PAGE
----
Stephany Prince, Fung Institute executive director: How leaders can create inclusive workspaces

“DEI is about acknowledging our communities’ values, purpose, and needs as leaders surrender to the reality that organizations exist to fulfill a higher purpose for the greater good.”

Establishing an equitable and inclusive institution begins by putting people before politics, profits, and pride. As social injustice continues to rise and individuals continue to feel more detached from the mission and vision of the organizations they work for, it is more than necessary to incorporate Diversity, Equity, and Inclusion (DEI) into the organization’s fabric.

Institutionalizing DEI is to resuscitate motivation, hope, and creativity that has died within the heart of so many employees within our organizations. By default, organizations devote most of their time and resources to growing their business. With this approach, when it comes to developing, empowering, and investing in their employees, some often fall short because the same level of urgency and financial commitment may not always be seen as essential. DEI is about acknowledging our communities’ values, purpose, and needs as leaders surrender to the reality that organizations exist to fulfill a higher purpose for the greater good.

Who should drive DEI: the individual or the team?

Should the burden of driving diversity be placed solely on one individual or team? Should the individual be held accountable if DEI initiatives fail? My recommendation is for leaders to sit with their leadership teams and identify how DEI practices integrate into their daily work. I have found this approach to be most valuable because it allows the leader to pursue the disciplined process of examining where DEI is absent within the organization. The leader is then able to use this raised level of awareness to support potential solutions. In addition, this approach transforms leaders to reflect the necessary behavior traits that will influence and develop their followers as contributing change agents within the organization that drives DEI together.

“A leader’s philosophy in DEI should be institutionalizing inclusion and equity into the fabric of the organization’s culture so that all stakeholders benefit in the seamless practice of that which is natural and the norm of its existence.” — S.D. Baker

How do these five pillars combine to create an equitable and sustainable DEI society? How have these pillars been put into practice to serve DEI?

As a leader in DEI, my leadership philosophy is to incorporate a DEI framework into the work and decisions already being performed to show that DEI is not a standalone focus. When DEI is embedded into the organization’s fabric, a rebirthing happens that inspires people, reshapes societies, and refocuses organizational missions. Upholding trust, truth-telling, and transformation becomes the leader’s standard and commitment as they model ethical and moral behavior that promotes, inspires, and supports actual change in the organizational culture. To create and sustain a diverse, equitable, and inclusive society, my leadership philosophy is built on five pillars that define my practice of sustainable DEI initiatives, regardless of the field, be it industry, government, education, or religious entities. They are found in these five words: acknowledgment, affirmation, agreement, action, and accountability.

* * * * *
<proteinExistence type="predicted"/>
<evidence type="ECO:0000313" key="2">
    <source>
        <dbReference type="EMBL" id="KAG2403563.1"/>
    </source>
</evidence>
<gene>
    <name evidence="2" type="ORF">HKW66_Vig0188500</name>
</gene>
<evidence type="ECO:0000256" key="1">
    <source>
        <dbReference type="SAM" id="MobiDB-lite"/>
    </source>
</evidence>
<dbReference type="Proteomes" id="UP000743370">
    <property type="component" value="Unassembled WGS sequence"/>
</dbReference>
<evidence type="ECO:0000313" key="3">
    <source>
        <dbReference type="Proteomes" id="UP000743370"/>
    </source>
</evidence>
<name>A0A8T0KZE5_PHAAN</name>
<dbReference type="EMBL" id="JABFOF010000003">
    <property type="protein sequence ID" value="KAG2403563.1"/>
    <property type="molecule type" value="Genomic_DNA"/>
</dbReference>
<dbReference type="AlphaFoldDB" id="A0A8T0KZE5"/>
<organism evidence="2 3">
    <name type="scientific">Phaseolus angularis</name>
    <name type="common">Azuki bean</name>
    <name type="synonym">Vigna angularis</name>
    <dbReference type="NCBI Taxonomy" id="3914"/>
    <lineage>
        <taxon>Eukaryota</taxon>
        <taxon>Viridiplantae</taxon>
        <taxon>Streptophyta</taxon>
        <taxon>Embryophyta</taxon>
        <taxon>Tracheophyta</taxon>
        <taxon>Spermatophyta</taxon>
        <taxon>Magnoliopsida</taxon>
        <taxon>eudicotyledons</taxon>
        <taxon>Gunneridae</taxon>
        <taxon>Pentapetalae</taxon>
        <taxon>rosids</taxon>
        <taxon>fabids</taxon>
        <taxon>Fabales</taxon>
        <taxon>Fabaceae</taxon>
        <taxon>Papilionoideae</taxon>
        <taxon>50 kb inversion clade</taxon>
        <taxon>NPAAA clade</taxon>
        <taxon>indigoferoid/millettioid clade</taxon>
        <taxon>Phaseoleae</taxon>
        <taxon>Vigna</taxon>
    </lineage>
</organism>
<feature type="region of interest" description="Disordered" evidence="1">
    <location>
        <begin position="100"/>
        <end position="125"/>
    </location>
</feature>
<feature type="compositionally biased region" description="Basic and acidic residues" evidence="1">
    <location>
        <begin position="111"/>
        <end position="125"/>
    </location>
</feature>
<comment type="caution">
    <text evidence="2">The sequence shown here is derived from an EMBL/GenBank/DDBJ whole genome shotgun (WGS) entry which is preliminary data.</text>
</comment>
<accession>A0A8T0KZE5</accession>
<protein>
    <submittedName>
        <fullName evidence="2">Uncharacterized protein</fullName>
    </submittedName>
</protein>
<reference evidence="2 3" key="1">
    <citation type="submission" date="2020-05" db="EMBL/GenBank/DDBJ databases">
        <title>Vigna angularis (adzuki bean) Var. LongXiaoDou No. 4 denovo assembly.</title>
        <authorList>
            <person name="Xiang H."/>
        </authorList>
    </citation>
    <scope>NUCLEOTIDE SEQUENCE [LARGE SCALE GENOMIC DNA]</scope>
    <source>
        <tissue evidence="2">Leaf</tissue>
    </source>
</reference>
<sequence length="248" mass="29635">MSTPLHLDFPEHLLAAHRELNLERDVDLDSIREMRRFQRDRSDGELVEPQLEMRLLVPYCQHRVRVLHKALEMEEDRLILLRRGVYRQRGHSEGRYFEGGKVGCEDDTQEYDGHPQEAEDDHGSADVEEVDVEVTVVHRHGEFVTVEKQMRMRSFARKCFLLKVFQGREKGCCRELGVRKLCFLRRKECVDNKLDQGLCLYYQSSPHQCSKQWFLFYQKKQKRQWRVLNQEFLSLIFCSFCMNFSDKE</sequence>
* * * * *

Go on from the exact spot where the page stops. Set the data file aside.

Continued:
I found these five powerful words to guide me as I accept my role as a change agent who leads people and drives organizational objectives. These five words are relational, not transactional. They center on seeing people as contributors to the organization’s success and not just hired to perform. These five words support the Fung Institute’s DEI commitment by creating a healthy environment that invites employees to share their thoughts, test out creative ideas and solutions, and celebrate their diverse skills and life experiences that help shape their perspectives and approaches to work performed every day. Once a manager develops a positive working relationship with the employee, it creates a better working relationship of trust that extends beyond evaluating performance to building the employee’s confidence, strengths, skills, and inventiveness. Organizations seeking to establish healthy companies for longevity must leverage human capital by strategically investing time and resources in recruiting, developing, retaining, and rewarding employees while simultaneously pursuing its mission through promoting a healthy work culture that institutionalizes DEI.

Contact Stephany Denise Baker, Executive Director of the Fung Institute for Engineering Leadership at the University of California, Berkeley to learn more about Creating an Inclusive Workplace.



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Berkeley Master of Engineering

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